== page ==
**3.2. The Transfer Equation**

Under these assumptions, the relationship between the continuum and emission lines can be written in terms of the "transfer equation",

(20) |

Here *C(t)* is the continuum light curve,
*L*(*V*_{z}, *t*) is the emission-line flux at
line-of-sight velocity *V*_{z} and time *t*,
and (*V*_{z},
) is
the "transfer function" at *V*_{z} and time delay
.
Inspection of the transfer equation
shows that the transfer function is simply the time-smeared emission-line
response to a -function
outburst in the continuum. Note that
causality requires that the lower limit on the integral is
= 0.

Solution of the transfer equation to obtain the transfer function is a classical inversion problem in theoretical physics: the transfer function is essentially the Green's function for the system. Unfortunately, it is difficult to find a stable solution to such equations, especially when the data are noisy and sparse, as they usually are in astronomical applications.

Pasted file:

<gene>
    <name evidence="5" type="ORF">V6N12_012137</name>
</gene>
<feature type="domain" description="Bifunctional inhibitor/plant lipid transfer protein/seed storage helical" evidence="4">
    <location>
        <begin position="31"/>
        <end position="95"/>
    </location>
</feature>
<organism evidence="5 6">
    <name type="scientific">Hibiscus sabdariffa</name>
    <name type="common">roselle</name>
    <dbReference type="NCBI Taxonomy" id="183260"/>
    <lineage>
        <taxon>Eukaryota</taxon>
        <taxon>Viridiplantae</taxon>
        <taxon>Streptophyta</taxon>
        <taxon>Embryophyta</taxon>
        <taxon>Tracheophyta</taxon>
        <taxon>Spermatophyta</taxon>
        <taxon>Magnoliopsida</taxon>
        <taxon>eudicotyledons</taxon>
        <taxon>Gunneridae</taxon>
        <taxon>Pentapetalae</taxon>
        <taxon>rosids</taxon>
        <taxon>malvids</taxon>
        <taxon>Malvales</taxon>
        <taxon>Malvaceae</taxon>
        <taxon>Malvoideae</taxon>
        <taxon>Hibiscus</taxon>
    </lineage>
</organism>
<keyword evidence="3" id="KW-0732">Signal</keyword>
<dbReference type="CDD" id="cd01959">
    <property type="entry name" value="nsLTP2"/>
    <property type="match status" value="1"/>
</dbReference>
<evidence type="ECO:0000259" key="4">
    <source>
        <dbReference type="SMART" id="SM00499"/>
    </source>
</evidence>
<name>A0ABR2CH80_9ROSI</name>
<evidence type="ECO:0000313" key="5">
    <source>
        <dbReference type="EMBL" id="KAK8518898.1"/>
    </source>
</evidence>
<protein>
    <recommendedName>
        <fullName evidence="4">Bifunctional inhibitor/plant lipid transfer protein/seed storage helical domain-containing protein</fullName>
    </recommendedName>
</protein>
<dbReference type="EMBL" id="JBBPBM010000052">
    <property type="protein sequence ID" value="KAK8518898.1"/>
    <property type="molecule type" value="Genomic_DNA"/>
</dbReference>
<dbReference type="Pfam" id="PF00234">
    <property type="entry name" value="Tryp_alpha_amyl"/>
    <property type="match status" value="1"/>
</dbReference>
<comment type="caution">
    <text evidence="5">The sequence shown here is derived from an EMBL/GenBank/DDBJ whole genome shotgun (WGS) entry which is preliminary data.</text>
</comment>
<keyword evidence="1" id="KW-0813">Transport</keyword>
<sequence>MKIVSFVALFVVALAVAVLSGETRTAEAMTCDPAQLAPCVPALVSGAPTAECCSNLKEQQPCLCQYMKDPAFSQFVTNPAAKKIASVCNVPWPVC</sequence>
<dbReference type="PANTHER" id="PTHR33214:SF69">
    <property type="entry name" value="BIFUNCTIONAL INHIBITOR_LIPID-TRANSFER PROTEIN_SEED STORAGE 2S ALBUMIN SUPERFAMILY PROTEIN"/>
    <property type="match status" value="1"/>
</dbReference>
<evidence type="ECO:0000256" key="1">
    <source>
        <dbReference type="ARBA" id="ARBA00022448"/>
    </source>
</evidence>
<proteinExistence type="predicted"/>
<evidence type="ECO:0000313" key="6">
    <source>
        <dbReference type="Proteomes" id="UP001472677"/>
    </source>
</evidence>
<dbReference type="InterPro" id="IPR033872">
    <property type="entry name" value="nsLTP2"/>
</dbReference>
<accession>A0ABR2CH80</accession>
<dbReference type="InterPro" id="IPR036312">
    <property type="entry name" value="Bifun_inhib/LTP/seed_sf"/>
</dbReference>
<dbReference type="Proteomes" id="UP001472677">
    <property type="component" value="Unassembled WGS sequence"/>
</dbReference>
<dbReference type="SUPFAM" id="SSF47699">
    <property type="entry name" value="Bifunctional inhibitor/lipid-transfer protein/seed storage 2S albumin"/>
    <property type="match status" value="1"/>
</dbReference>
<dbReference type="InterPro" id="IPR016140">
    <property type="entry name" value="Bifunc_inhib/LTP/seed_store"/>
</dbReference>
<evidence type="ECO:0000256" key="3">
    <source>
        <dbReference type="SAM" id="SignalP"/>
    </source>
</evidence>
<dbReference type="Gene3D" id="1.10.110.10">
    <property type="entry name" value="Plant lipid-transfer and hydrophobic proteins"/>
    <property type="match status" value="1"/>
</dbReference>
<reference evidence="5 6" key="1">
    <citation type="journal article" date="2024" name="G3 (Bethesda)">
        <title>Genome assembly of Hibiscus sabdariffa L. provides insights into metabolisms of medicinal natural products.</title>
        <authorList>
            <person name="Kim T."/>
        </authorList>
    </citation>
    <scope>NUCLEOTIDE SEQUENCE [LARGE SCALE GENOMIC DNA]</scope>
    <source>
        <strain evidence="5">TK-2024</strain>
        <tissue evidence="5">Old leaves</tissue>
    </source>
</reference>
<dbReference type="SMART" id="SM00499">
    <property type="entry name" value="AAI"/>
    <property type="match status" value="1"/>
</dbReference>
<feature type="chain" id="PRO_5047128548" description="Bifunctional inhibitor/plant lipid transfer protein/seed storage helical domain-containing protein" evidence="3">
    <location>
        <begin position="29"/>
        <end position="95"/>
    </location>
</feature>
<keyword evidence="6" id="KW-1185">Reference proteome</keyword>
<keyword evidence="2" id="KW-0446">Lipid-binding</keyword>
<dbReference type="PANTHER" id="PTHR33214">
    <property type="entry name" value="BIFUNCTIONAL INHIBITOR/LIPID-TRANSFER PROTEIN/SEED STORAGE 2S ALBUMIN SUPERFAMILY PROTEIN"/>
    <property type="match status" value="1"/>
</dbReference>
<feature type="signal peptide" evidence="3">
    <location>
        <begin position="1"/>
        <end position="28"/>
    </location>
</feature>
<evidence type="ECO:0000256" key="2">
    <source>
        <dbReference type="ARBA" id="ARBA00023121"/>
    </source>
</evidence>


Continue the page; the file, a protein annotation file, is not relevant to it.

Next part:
In practice, most analyses have concentrated on solving the velocity-independent (or 1-d) transfer equation,

(21) |

where both () and *L(t)* represent integrals
over the emission-line width.

The transfer equation is a linear equation. In reality, however,
the relationship between the observed continuum and the emission-line
response is likely to be nonlinear. We therefore approximate
*C(t)* = +
*C* and
*L(t)* = +
*L*, where
and
represent constants, usually the mean value of the
continuum and line flux, respectively. We can then treat
deviations from the mean as linear perturbations and
the equation we actually solve is

(22) |

Most existing data sets are inadequate for transfer-function solution, and simpler analyses are used. The most commonly used tool in analysis of AGN variability is cross-correlation, which will be discussed in detail in Sec. 4.